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From Here to There
My father wrestles with the chain, slams it
tangled toward the truckbed where it catches
tailgate, slither-clangs to a heap beneath
his feet. Like a serpent of heavy links.
Like the unwieldy weight his bogus life
has been, his trying to move it from here
to there. He curses God, who made him fail.
He turns, commands me pick up what I can.
I do: his stubborn will, his quiet code,
the all day bouts of walking through the yard
to find out what the moles have thieved. The stare.
The muscle pulled. The knife slammed down to hush
the dinner talk. I’ve heaved to get to here,
mid-life, his life, to pack it up for good.
Along the backroads, I test the curves thrown wide
then stitched back in,
rising toward the hills,
toward the ghost shapes of pine,
Paper mill country.
Twenty years then pulp.
Trucks going in and trucks coming out.
This dusk finds me desultory, shucked-off.
The road’s unreachable even when we’re on it.
It goes toward its focus
and hauls us behind.
Its form is composed of the jumbled and scattered,
what somehow still
gets us near the sublime.
Barn. Ditch. Ford Fairlane on blocks.
Middle Bridge looming,
scaffolding the flow.
Something through the brush, out of range, out of range.
I’ve chased the years the way my father did,
slow crawl past Joe Love’s store,
over the bridge to Piney,
the roads arterial, coated with county dust.
Same old narrative as his,
a little moonlight thrown in,
river smell breeze-lodged and constant.
The old man knew his stuff, they say,
could steer through the channel from memory alone,
take the head of the barge
and nudge it, ease it,
all the way in without touching the lock wall,
in the deep deep dull of 3 a.m.,
Whitley in the background,
no stranger to the rain.
I’m following after in my own quiet way,
doing my part
in the family’s loose lineage.
Nudge a word here. Steer toward the deep.
Thirty years behind
and a little too Lethean.
Be we don’t get the road map ever in time.
Only later. Only after—after and always only after.
We get the monotone
of life’s swift answer,
gut-stabbed, wedged where we can’t grab a hold.
I’ve spent the years tracing back
to my father’s slow ways,
born from the river,
its driftwood, its distance,
from his watching, for a living, the ease-past and dazzle.
Dusk has its own course, a daily deduction.
These wheels give it hell
and a merciful hush.
I’ve fought with the devil, got down on his level.
But through it all, I go where I’m going.
I know what I know,
and I want to know more.
-from Fall Sanctuary
BIO: Jeff Hardin teaches at Columbia State Community College in Columbia, Tennessee. His first collection, Fall Sanctuary, received the 2004 Nicholas Roerich Prize from Story Line Press. Recent and forthcoming poems appear in Mid-American Review, Zone 3, Puerto del Sol, Smartish Pace, Poem, Potomac Review, The Café Review, and others.
An Interview with Jeff Hardin by Andrew McFadyen-Ketchum
Andrew McFadyen-Ketchum: In the poems of your first book, Fall Sanctuary, I notice that many deal with two distinct themes: religiosity and reaching. Often these themes intersect in poems in which you seem to be reaching for a degree or form of faith that is either elusive or, at times, just beyond the stretch of your fingertips. “Following After” is one such poem in which you come “near the sublime” and, yet, the sublime remains just “out of range.” I’d be curious to know if this “being out of range” is an inner conflict that this poem attempts to confront or is it the conflict itself that, in fact, is the impetus/subject of the poem? Do you feel that writing the poem is an act of exercising “knowing what you know” and desiring “to know more?” Is it the poem that brings you so close to the sublime or that which keeps you from it?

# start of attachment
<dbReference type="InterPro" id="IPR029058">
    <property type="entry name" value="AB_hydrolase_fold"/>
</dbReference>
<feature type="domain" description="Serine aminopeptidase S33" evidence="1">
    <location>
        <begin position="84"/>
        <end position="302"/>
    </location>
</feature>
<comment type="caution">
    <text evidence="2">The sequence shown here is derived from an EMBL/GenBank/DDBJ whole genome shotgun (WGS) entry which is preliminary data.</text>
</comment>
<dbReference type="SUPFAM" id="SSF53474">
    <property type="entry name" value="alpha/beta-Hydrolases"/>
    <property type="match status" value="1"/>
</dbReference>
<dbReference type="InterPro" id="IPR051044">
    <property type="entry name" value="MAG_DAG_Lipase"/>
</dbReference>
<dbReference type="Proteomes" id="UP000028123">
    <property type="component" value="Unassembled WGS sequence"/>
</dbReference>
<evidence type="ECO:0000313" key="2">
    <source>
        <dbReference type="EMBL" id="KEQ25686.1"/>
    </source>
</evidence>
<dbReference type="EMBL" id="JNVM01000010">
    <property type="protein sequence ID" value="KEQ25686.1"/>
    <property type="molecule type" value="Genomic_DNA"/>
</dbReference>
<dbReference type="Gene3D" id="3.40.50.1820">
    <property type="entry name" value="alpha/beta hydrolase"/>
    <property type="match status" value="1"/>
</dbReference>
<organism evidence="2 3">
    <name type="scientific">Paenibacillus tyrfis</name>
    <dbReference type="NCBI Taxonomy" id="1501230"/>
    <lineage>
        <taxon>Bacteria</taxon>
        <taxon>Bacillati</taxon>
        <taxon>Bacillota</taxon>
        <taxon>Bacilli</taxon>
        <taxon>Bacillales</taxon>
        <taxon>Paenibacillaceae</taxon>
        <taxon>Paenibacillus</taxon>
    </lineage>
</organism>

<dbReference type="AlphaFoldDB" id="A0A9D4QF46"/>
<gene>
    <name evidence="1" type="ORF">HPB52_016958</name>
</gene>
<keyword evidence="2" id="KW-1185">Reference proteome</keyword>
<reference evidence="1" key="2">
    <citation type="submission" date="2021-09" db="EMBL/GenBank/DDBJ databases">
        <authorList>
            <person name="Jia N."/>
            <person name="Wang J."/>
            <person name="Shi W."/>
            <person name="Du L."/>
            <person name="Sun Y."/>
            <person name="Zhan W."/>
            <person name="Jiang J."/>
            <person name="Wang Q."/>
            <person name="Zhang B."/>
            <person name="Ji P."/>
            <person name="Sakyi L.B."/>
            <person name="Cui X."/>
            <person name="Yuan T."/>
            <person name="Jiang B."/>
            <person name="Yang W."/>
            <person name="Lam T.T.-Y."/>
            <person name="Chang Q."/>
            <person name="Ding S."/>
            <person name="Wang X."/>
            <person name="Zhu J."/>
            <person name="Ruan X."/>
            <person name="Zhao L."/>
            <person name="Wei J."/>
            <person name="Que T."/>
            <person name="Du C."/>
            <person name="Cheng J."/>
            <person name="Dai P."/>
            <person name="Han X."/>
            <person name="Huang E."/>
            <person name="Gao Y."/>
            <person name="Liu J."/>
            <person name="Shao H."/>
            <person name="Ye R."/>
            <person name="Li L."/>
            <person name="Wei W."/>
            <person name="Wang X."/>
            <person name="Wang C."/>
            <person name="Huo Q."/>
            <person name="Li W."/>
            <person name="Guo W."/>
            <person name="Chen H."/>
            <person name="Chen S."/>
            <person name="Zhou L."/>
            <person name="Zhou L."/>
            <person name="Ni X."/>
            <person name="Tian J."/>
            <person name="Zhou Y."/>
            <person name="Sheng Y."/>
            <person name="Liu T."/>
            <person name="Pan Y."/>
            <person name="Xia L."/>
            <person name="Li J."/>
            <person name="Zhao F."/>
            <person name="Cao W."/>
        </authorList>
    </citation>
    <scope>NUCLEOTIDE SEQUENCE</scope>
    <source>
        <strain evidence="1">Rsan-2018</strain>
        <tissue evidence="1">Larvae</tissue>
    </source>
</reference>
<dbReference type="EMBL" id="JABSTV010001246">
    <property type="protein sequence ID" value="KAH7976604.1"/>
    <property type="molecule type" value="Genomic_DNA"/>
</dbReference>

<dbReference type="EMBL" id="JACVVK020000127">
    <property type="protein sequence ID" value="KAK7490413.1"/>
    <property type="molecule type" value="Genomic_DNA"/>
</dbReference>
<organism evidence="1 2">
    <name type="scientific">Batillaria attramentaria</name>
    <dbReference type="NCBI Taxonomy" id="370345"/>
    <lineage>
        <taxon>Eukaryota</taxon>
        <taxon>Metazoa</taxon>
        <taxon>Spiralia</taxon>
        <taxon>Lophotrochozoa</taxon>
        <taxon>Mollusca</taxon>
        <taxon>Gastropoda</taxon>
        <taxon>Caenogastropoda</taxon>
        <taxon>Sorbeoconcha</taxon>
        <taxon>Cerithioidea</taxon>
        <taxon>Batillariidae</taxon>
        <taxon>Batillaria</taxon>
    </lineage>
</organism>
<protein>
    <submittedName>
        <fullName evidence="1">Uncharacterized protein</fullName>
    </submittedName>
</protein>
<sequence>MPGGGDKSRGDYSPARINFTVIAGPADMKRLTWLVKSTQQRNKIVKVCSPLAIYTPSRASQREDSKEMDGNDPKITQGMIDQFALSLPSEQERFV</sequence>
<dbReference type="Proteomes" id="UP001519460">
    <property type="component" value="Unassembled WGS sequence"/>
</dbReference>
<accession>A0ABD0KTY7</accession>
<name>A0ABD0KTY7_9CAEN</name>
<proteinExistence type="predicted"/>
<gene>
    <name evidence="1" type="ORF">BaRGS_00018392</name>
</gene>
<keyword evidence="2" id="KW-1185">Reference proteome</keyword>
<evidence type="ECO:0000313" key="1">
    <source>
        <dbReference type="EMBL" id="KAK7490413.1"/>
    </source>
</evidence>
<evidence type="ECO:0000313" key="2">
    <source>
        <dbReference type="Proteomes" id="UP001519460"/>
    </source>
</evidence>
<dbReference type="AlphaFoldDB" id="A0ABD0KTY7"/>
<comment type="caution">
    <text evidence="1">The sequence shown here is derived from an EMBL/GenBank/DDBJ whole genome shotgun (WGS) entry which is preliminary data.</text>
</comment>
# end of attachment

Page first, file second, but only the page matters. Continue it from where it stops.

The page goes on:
Jeff Hardin: Writing poems definitely gets me closer to the sublime, if that’s what we want to call whatever it is that one gets close to in the composition process. Language itself is “out of range” in that it never quite matches in fullness what one struggles to say. As for myself, I think I write poems because I want to find out what’s possible to say, possible to think about, possible to believe and/or appreciate. Maybe it is this searching, this reaching, that comes through in my poems. Yes, I “know what I know,” and as satisfying as that condition often is, it only makes me hunger for knowing more. Hungering for more seems like a reasonable response to what is already known, and not for the purpose of implying that what is known is thoroughly lacking and incomplete, not to reject the known but to be emboldened and encouraged by the known to walk out into the unknown, into what might be known. I struggled a long time with the ending of “Following After.” For me, a lot seemed to be riding on that coordinating conjunction. If I had said, “I know what I know, but I want to know more,” that would have said something entirely different than what I meant. I settled on “and” because it got the closest, I think, to implying a sense of gratitude, on one hand, for what I know and a trusting anticipation toward what is to come, on the other hand. What I wanted was a conjunction that seemed to suggest that what I know, small as it is, feels like a gift; and of course no such word at that moment could carry that implication, the tone I was “reaching” toward.
AMK: You are extremely playful with form in this book. “From Here to There” struck me immediately for several reasons. First, it’s a beautiful and arresting poem about a memory— a subject I don’t see nearly as much in your poems as in many other contemporary poets. And, second, “From Here To There” is a sonnet; simply defined, a poem composed of 14 iambic lines with an end-rhyme scheme. It’s almost become a form in and of itself, the “follow some but not all” rule of composing the contemporary sonnet. So, the first question is why play with the sonnet form? What does it do for the poem? For the poet? For the sonnet?